Friday, September 26, 2008

The Biggest Fathead of the Second Millennium AD

Many have said that Genghis Khan may be the most important political/military leader of the last millennium. I wonder if we have paid enough attention to the issue of the greatest fathead. I don't mean “monster,” in the sense of Hitler or Mao or Pol Pot. I mean someone more on the order of of, oh, say Ala al-Din Muhammed, aka Muhammed of Khwarizm, who (per RenĂ© Grousset) “brought the Khwaraizmian empire to its peak ... during his reign it became the dominant state in Central Asia.”

Ah yes, Khwarizm—here it is, the area around Khiva and—well, pretty much the territory in Uzbekistan where I was traveling last week. Muhammed succeeded his father about 1210. Over the next seven years, more or less, he pasted together an empire of sorts that extended out into Afghanistan and Persia. It was impressive on the map, although on close scrutiny, it appears to have been pretty fragile. Muhammed also seems to have had a knack for irritating near neighbors who might otherwise have become his allies.

At this point, Muhammed may never even have heard of his great contemporary, Genghis Khan, for it is a remarkable fact that Genghis, as a world leader, got late start. He didn't really consolidate among the Mongols until he was around 40, i.e., around 1207. He spent the next several years embroiled with the Chinese. It was only after that that he turned his attention to the west and found himself face to face with Muhammed.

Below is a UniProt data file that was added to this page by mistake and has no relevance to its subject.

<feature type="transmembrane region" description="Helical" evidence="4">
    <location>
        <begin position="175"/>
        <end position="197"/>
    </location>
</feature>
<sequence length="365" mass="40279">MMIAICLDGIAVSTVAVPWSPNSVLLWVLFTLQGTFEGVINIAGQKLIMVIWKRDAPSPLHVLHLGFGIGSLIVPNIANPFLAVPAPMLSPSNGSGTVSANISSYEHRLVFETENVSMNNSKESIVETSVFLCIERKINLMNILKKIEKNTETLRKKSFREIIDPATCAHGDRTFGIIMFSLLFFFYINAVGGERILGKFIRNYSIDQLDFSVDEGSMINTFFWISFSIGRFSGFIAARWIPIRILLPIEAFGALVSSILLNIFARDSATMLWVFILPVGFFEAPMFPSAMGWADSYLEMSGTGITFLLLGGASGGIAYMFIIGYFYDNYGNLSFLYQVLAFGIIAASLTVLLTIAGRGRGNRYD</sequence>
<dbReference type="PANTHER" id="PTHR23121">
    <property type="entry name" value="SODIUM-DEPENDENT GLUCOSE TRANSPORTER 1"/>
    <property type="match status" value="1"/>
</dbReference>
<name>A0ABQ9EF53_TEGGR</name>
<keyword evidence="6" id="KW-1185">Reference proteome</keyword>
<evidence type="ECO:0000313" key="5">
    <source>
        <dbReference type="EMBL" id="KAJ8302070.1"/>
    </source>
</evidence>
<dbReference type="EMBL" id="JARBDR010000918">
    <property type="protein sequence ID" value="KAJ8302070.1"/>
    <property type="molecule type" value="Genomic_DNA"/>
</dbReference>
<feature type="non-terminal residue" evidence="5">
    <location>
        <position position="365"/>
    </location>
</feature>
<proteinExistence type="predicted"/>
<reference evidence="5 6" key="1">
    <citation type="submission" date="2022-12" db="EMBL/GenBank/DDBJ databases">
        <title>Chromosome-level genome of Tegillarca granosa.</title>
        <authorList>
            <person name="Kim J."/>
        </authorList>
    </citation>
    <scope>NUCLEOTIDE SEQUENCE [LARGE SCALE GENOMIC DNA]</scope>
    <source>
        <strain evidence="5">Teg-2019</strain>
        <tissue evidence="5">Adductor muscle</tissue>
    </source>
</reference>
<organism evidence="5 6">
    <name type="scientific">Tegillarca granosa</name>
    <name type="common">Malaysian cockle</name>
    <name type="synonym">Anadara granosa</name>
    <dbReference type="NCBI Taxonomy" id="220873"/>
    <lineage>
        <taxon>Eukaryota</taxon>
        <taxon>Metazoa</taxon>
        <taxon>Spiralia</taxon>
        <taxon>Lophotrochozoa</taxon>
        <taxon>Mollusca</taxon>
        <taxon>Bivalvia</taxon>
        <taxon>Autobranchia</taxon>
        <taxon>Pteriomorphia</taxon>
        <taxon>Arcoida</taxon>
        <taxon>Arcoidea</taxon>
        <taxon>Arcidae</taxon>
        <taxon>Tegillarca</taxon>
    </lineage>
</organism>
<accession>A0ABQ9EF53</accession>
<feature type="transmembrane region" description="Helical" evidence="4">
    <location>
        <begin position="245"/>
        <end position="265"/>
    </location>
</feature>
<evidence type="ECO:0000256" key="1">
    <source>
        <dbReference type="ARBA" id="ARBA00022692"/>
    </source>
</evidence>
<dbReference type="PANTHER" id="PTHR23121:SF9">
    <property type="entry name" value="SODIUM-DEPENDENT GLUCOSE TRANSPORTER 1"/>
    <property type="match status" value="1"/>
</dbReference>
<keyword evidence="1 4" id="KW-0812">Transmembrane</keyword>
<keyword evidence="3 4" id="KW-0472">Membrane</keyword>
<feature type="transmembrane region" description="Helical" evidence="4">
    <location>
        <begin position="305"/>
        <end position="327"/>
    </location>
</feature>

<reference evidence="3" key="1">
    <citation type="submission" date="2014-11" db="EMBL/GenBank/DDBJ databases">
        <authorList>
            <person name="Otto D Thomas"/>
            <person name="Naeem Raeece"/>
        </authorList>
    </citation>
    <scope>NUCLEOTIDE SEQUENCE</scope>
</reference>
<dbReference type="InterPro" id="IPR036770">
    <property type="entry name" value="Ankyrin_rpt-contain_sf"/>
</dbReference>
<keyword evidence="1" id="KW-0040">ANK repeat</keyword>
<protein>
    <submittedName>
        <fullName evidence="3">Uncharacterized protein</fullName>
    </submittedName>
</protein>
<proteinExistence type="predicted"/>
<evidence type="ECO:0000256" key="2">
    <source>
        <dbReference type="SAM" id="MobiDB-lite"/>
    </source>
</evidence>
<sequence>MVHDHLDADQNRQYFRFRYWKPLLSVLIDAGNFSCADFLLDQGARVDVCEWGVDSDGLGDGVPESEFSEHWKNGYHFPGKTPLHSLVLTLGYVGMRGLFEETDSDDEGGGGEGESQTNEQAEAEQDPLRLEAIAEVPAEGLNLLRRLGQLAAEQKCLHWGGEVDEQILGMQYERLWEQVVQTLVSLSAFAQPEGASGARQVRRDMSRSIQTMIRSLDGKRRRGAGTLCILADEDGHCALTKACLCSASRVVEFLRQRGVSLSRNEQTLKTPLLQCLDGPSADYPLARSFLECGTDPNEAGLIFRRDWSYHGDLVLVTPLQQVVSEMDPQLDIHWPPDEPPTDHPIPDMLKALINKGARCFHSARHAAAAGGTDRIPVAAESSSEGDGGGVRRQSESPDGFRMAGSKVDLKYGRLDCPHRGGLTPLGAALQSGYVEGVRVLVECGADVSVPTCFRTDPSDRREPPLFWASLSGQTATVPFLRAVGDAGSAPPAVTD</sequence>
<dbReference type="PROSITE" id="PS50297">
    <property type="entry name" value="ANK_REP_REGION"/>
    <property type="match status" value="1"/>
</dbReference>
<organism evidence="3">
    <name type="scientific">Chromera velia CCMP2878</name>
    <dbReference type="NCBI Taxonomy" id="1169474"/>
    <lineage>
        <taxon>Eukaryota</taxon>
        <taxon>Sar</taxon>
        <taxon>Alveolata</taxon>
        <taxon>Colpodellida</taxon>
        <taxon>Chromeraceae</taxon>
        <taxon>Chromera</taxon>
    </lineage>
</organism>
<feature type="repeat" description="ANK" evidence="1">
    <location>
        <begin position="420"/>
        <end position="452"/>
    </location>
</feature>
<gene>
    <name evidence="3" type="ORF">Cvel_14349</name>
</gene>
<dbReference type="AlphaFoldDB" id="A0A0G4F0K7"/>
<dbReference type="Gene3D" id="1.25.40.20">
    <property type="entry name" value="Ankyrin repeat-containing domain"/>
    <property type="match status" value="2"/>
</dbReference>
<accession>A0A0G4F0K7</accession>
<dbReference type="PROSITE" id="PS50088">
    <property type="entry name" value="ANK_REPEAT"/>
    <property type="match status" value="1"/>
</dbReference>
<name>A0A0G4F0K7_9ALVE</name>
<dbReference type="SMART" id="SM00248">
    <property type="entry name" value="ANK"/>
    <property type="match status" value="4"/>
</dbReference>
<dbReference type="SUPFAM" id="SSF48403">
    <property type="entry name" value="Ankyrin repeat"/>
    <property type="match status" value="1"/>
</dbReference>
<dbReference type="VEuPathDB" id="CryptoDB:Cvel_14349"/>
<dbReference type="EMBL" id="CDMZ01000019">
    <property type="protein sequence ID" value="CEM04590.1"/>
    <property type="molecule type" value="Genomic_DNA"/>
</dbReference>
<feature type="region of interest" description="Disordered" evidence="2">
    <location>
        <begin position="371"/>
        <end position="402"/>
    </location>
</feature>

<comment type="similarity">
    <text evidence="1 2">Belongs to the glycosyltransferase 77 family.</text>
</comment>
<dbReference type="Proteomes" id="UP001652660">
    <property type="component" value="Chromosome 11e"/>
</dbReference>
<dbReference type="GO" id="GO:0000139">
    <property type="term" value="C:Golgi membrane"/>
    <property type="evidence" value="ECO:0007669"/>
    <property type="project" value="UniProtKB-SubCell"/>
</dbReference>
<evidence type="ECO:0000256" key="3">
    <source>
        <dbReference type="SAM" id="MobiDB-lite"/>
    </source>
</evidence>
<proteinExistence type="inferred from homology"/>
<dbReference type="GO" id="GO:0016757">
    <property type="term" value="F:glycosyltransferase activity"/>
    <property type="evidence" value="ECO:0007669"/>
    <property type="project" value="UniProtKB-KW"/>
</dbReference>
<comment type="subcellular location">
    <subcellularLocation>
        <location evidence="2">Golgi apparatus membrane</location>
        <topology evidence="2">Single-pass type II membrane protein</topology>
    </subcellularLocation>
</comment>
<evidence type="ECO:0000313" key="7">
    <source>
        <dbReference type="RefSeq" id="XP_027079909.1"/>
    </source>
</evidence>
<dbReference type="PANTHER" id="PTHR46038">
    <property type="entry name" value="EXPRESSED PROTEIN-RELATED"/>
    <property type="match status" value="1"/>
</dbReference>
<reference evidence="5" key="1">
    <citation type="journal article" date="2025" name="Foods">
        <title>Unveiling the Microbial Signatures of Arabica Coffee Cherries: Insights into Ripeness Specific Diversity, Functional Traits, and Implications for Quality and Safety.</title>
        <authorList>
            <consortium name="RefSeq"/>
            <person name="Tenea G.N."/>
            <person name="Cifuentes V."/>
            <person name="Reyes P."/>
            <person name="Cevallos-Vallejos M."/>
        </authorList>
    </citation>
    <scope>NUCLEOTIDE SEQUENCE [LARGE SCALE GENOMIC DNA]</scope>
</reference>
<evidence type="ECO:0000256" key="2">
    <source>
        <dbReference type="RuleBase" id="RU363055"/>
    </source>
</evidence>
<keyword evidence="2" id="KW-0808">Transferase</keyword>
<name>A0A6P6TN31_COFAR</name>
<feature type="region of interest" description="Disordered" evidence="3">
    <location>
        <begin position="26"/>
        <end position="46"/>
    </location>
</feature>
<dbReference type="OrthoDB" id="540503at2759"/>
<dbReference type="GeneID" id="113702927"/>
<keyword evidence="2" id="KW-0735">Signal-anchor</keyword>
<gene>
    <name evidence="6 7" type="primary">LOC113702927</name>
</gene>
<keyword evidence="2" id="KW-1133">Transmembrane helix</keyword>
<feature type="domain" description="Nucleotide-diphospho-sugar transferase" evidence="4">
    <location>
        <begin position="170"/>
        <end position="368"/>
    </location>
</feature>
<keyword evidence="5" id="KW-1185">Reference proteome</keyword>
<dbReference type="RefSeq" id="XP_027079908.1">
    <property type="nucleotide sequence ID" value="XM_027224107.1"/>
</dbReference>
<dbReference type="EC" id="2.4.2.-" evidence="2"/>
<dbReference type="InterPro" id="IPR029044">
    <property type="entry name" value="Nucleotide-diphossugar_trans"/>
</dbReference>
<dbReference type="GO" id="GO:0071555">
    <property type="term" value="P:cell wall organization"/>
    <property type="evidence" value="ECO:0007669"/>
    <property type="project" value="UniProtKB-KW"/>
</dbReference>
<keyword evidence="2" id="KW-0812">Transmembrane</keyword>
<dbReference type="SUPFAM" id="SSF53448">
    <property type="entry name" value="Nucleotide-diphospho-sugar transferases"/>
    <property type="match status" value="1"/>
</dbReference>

Genghis' first approach seems to have been benign. He came looking for trade. But in 1218, a Khwazmarian governor robbed a Mongol caravan and put 100 of its members to death. Genghis was not amused. He demanded compensation and, being refused, made ready for war.* By the summer of 1219, Mongol forces began popping up all over Central Asia. In February of 1220, Genghis himself destroyed Bukhara. He moved on to loot Samarkand, reducing its population by about three quarters. In April of 1221, the Mongols finally took the old Khwarizm capital of Gurganj, modern Urgench: they drowned it by rerouting a river.

The rest, as they say, is history. The Mongols on into India and Iran. Genghis himself lived only until 1227—by a narrow reading, his entire career on the world stage lasted not much longer than seven years. But his sons and grandsons dominated China, Persia, Central Asia and the hinterland of “Russia” for generations to come.

*I'll say. "[T]he whirlwind of anger cast dust into the eyes of patience and clemency while the fire of wrath flared up with such a flame that it drove the water from his eyes and could be quenched only by the shedding of blood."--The Persian chronicler Ata-Malik Juvaini, quoted in Jack Weatherford, Genghis Khan and the Making of the Modern World at 107 (2004).

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